Increasingly, I am seeing opinion and data-based pieces questioning the value of a college education. Exploding student debt rates and outrageous price tags make for flashy headlines and strong opinions, but the pros and cons list is, for lack of a better word, complicated.

Now, in the interest of full disclosure, I come down on the pro-college side. My parents are college-educated, and it was always a matter of assumption that my siblings and I would be as well. However, I can see that the decision to attend college mirrors many financial decisions in that it is specific to the person and the institution under consideration, and possible permutations of those variables number in the millions.

Which leaves us with a dilemma – to save or not to save. Happily, there is a savings vehicle that is nearly tailor-made for the times: the 529 plan.

The highlights

First, 529 Plans are named for section 529 of the Internal Revenue Code, which, as you might have concluded, is responsible for their existence. The intricacies of 529 plans are details for another post, so for purposes of my point today I will broadly differentiate between savings and prepaid plans.

These days, many of us are unsure if our children will attend college. Consider saving anyway with a 529 plan.

With a 529 savings plan, you choose where to invest your contributions from the plan’s available options, and the proceeds can be used for college expenses at any eligible institution.   On the other hand, think of a prepaid plan as buying future tuition at a specific institution or group of institutions in today’s dollars.

The crucial elements

Two features combine to make 529 plans unique as college savings vehicles: large account limits and flexibility. 529 plans have no age, income or contribution limits, beyond the overall limit on account size. This limit varies by state, but several are over $300,000, a unique feature among college savings vehicles. Also, it is the donor, not the beneficiary, who retains control of the assets in a 529 plan. (There are a few exceptions to that, but they are unlikely to apply in this context.)

529 plan contributions are made with after-tax dollars, but earnings grow free of federal tax. Some states also offer tax benefits, from deductible contributions to no state tax on earnings. (You can invest in a plan from any state, no matter where you live or where you expect your beneficiary to attend college, but this state tax feature makes it prudent to check out your own state’s plan first.)

But what if you put all that money away and your beneficiary doesn’t attend college? 529 plans offer several options, none of which carry drastic consequences.

  1. Change the beneficiary.   Say you have three children (or grandchildren), and you open 529 plans for each of them. (Actually, if their ages suggest they won’t be in college at the same time, you could do with just one.) In the event one of them decides not to attend college, you can simply change the beneficiary to a sibling (or cousin, if you’re a grandparent) and use the funds for that child’s expenses. (Actually, you could choose to fund a neighbor’s education if you wanted – there are no restrictions requiring a familial relationship. I was merely going with the most probable.)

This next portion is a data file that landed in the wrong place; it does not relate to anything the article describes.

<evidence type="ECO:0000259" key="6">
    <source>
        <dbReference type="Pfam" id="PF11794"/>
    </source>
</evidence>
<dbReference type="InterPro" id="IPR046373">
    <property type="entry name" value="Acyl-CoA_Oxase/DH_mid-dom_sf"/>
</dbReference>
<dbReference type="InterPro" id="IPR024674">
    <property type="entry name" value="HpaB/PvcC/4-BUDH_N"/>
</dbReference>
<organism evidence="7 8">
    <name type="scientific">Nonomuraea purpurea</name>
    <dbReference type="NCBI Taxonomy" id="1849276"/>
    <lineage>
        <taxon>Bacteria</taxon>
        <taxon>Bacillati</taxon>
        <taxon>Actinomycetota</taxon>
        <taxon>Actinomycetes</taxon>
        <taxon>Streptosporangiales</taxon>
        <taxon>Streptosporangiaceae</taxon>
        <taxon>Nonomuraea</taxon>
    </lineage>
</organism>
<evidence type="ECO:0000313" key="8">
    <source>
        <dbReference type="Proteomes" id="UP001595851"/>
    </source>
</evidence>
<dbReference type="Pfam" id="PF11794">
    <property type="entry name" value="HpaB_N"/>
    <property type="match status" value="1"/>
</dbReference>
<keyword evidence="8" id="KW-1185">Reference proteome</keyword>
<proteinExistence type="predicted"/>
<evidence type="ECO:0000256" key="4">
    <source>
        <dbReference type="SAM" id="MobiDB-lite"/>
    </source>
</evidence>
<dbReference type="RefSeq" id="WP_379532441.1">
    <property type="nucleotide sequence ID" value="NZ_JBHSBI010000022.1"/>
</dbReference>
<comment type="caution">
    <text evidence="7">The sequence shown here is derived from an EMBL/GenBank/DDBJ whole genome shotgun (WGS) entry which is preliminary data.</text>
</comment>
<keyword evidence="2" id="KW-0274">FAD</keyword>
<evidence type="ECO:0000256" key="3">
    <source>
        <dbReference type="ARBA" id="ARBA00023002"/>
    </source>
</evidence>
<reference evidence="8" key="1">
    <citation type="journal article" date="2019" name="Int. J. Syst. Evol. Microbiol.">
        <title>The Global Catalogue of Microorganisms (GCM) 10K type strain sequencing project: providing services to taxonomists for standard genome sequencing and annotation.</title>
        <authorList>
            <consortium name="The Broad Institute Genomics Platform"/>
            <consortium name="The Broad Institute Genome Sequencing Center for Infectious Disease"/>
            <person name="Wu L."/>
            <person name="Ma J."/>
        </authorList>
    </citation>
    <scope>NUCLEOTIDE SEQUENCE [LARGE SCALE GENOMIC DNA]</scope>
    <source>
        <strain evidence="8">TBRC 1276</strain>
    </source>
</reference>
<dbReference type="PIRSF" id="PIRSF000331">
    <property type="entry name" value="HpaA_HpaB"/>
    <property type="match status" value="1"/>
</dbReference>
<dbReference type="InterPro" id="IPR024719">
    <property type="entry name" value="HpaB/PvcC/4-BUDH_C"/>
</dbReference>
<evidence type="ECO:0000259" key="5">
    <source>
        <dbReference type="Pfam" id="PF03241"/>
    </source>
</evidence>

2. Change the account owner. If all of your children have grown and you still have funds in a 529 plan, you have the option to designate your child as successor account owner, which means that the plan that was intended to fund your child’s education can now fund a grandchild’s. If grandchildren aren’t in the picture yet, don’t worry – your child can be listed as both account owner and beneficiary until the next generation makes an appearance.
  3. Make an unqualified withdrawal. This is the sole option with monetary consequences. (I didn’t say there wouldn’t be consequences; I said there aren’t drastic consequences.) Penalties for nonqualified withdrawals are income tax and a 10% penalty on earnings. Obviously, the issue is the 10% penalty on the earnings (the 10% does not apply to principal), and I’m the first person to agree that it’s not ideal. However, as worst-case scenarios go, 10% on earnings isn’t much of a downside risk, as it is somewhat offset by the benefits of tax-deferral. Additionally, the 10% penalty does not apply if the amount withdrawn is equal to a scholarship received by the beneficiary.

Obviously, there are many other factors to consider in choosing to invest in a 529 plan or to save for college at all. Determining whether you are in a position to save for college is number one, and a careful evaluation of the available options is a must. But tying your money up, in my opinion, is not a significant risk of 529 plans.

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